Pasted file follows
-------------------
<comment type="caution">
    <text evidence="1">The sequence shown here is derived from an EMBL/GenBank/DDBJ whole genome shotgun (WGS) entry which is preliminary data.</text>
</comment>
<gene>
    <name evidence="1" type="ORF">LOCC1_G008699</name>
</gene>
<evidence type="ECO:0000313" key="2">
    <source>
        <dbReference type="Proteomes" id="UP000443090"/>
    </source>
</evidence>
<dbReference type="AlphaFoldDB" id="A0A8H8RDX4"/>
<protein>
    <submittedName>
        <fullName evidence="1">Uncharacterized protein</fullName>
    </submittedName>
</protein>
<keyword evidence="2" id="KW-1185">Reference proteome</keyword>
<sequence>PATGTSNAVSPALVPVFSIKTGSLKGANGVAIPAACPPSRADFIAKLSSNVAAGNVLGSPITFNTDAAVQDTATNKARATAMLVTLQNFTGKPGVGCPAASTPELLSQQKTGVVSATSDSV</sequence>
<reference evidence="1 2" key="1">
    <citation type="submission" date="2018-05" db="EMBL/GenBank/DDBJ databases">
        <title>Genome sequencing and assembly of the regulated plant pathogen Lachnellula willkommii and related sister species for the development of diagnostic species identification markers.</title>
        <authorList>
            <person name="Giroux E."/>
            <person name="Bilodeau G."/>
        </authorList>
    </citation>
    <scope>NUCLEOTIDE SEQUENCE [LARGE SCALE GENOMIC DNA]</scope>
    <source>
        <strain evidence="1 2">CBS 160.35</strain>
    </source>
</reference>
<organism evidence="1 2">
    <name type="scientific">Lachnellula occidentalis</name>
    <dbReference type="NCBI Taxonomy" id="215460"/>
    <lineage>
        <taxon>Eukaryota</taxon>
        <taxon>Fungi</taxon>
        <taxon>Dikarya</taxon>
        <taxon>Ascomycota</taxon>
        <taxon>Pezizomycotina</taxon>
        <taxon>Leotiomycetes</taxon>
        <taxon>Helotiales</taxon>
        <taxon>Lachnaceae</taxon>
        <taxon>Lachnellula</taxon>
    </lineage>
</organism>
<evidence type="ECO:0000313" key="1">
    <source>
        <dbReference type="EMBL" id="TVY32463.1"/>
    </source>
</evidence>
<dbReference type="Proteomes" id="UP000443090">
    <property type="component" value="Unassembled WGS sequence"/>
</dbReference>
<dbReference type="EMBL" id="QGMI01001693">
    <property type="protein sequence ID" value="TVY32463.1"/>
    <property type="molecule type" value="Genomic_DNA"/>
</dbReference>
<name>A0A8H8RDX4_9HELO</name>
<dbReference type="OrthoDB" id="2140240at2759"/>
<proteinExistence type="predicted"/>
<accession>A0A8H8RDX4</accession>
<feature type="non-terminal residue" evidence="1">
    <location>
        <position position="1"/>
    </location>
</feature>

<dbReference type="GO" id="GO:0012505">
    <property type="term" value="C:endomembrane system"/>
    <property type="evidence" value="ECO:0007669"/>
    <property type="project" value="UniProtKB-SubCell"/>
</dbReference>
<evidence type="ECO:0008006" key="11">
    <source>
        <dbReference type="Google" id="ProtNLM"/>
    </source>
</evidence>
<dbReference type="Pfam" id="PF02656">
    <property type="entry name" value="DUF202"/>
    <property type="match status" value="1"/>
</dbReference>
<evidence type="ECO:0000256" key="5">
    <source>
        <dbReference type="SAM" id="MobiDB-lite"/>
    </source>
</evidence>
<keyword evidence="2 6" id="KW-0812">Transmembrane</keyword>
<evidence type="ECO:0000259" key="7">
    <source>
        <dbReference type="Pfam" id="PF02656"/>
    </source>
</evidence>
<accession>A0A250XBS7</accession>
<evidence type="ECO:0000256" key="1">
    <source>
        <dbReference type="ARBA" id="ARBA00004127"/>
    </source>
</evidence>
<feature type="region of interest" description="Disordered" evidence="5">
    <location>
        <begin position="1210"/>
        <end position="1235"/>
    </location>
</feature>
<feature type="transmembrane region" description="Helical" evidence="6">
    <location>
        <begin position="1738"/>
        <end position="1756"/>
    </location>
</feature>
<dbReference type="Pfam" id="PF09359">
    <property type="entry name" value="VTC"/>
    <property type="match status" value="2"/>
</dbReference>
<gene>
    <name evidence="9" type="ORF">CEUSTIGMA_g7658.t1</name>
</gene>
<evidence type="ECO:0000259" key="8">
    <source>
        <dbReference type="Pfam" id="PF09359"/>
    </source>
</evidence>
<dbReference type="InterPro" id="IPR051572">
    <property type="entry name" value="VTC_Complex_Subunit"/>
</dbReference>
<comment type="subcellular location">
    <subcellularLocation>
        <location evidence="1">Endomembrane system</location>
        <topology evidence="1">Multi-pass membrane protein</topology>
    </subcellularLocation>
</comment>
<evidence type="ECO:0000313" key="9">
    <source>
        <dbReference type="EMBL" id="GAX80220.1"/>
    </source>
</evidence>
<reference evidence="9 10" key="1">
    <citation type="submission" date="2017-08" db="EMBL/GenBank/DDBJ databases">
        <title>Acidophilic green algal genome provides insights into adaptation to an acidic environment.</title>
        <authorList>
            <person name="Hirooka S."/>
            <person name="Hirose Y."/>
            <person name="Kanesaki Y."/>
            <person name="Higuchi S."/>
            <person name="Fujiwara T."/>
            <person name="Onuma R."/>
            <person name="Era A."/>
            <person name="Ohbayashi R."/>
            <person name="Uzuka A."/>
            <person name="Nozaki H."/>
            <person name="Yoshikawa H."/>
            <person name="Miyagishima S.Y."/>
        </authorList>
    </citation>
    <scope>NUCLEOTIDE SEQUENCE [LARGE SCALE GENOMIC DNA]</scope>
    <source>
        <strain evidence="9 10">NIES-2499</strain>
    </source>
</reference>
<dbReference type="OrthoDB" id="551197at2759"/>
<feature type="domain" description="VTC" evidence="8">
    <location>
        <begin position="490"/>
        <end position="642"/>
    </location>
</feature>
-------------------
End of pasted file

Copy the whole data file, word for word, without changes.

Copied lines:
<comment type="caution">
    <text evidence="1">The sequence shown here is derived from an EMBL/GenBank/DDBJ whole genome shotgun (WGS) entry which is preliminary data.</text>
</comment>
<gene>
    <name evidence="1" type="ORF">LOCC1_G008699</name>
</gene>
<evidence type="ECO:0000313" key="2">
    <source>
        <dbReference type="Proteomes" id="UP000443090"/>
    </source>
</evidence>
<dbReference type="AlphaFoldDB" id="A0A8H8RDX4"/>
<protein>
    <submittedName>
        <fullName evidence="1">Uncharacterized protein</fullName>
    </submittedName>
</protein>
<keyword evidence="2" id="KW-1185">Reference proteome</keyword>
<sequence>PATGTSNAVSPALVPVFSIKTGSLKGANGVAIPAACPPSRADFIAKLSSNVAAGNVLGSPITFNTDAAVQDTATNKARATAMLVTLQNFTGKPGVGCPAASTPELLSQQKTGVVSATSDSV</sequence>
<reference evidence="1 2" key="1">
    <citation type="submission" date="2018-05" db="EMBL/GenBank/DDBJ databases">
        <title>Genome sequencing and assembly of the regulated plant pathogen Lachnellula willkommii and related sister species for the development of diagnostic species identification markers.</title>
        <authorList>
            <person name="Giroux E."/>
            <person name="Bilodeau G."/>
        </authorList>
    </citation>
    <scope>NUCLEOTIDE SEQUENCE [LARGE SCALE GENOMIC DNA]</scope>
    <source>
        <strain evidence="1 2">CBS 160.35</strain>
    </source>
</reference>
<organism evidence="1 2">
    <name type="scientific">Lachnellula occidentalis</name>
    <dbReference type="NCBI Taxonomy" id="215460"/>
    <lineage>
        <taxon>Eukaryota</taxon>
        <taxon>Fungi</taxon>
        <taxon>Dikarya</taxon>
        <taxon>Ascomycota</taxon>
        <taxon>Pezizomycotina</taxon>
        <taxon>Leotiomycetes</taxon>
        <taxon>Helotiales</taxon>
        <taxon>Lachnaceae</taxon>
        <taxon>Lachnellula</taxon>
    </lineage>
</organism>
<evidence type="ECO:0000313" key="1">
    <source>
        <dbReference type="EMBL" id="TVY32463.1"/>
    </source>
</evidence>
<dbReference type="Proteomes" id="UP000443090">
    <property type="component" value="Unassembled WGS sequence"/>
</dbReference>
<dbReference type="EMBL" id="QGMI01001693">
    <property type="protein sequence ID" value="TVY32463.1"/>
    <property type="molecule type" value="Genomic_DNA"/>
</dbReference>
<name>A0A8H8RDX4_9HELO</name>
<dbReference type="OrthoDB" id="2140240at2759"/>
<proteinExistence type="predicted"/>
<accession>A0A8H8RDX4</accession>
<feature type="non-terminal residue" evidence="1">
    <location>
        <position position="1"/>
    </location>
</feature>

<dbReference type="GO" id="GO:0012505">
    <property type="term" value="C:endomembrane system"/>
    <property type="evidence" value="ECO:0007669"/>
    <property type="project" value="UniProtKB-SubCell"/>
</dbReference>
<evidence type="ECO:0008006" key="11">
    <source>
        <dbReference type="Google" id="ProtNLM"/>
    </source>
</evidence>
<dbReference type="Pfam" id="PF02656">
    <property type="entry name" value="DUF202"/>
    <property type="match status" value="1"/>
</dbReference>
<evidence type="ECO:0000256" key="5">
    <source>
        <dbReference type="SAM" id="MobiDB-lite"/>
    </source>
</evidence>
<keyword evidence="2 6" id="KW-0812">Transmembrane</keyword>
<evidence type="ECO:0000259" key="7">
    <source>
        <dbReference type="Pfam" id="PF02656"/>
    </source>
</evidence>
<accession>A0A250XBS7</accession>
<evidence type="ECO:0000256" key="1">
    <source>
        <dbReference type="ARBA" id="ARBA00004127"/>
    </source>
</evidence>
<feature type="region of interest" description="Disordered" evidence="5">
    <location>
        <begin position="1210"/>
        <end position="1235"/>
    </location>
</feature>
<feature type="transmembrane region" description="Helical" evidence="6">
    <location>
        <begin position="1738"/>
        <end position="1756"/>
    </location>
</feature>
<dbReference type="Pfam" id="PF09359">
    <property type="entry name" value="VTC"/>
    <property type="match status" value="2"/>
</dbReference>
<gene>
    <name evidence="9" type="ORF">CEUSTIGMA_g7658.t1</name>
</gene>
<evidence type="ECO:0000259" key="8">
    <source>
        <dbReference type="Pfam" id="PF09359"/>
    </source>
</evidence>
<dbReference type="InterPro" id="IPR051572">
    <property type="entry name" value="VTC_Complex_Subunit"/>
</dbReference>
<comment type="subcellular location">
    <subcellularLocation>
        <location evidence="1">Endomembrane system</location>
        <topology evidence="1">Multi-pass membrane protein</topology>
    </subcellularLocation>
</comment>
<evidence type="ECO:0000313" key="9">
    <source>
        <dbReference type="EMBL" id="GAX80220.1"/>
    </source>
</evidence>
<reference evidence="9 10" key="1">
    <citation type="submission" date="2017-08" db="EMBL/GenBank/DDBJ databases">
        <title>Acidophilic green algal genome provides insights into adaptation to an acidic environment.</title>
        <authorList>
            <person name="Hirooka S."/>
            <person name="Hirose Y."/>
            <person name="Kanesaki Y."/>
            <person name="Higuchi S."/>
            <person name="Fujiwara T."/>
            <person name="Onuma R."/>
            <person name="Era A."/>
            <person name="Ohbayashi R."/>
            <person name="Uzuka A."/>
            <person name="Nozaki H."/>
            <person name="Yoshikawa H."/>
            <person name="Miyagishima S.Y."/>
        </authorList>
    </citation>
    <scope>NUCLEOTIDE SEQUENCE [LARGE SCALE GENOMIC DNA]</scope>
    <source>
        <strain evidence="9 10">NIES-2499</strain>
    </source>
</reference>
<dbReference type="OrthoDB" id="551197at2759"/>
<feature type="domain" description="VTC" evidence="8">
    <location>
        <begin position="490"/>
        <end position="642"/>
    </location>
</feature>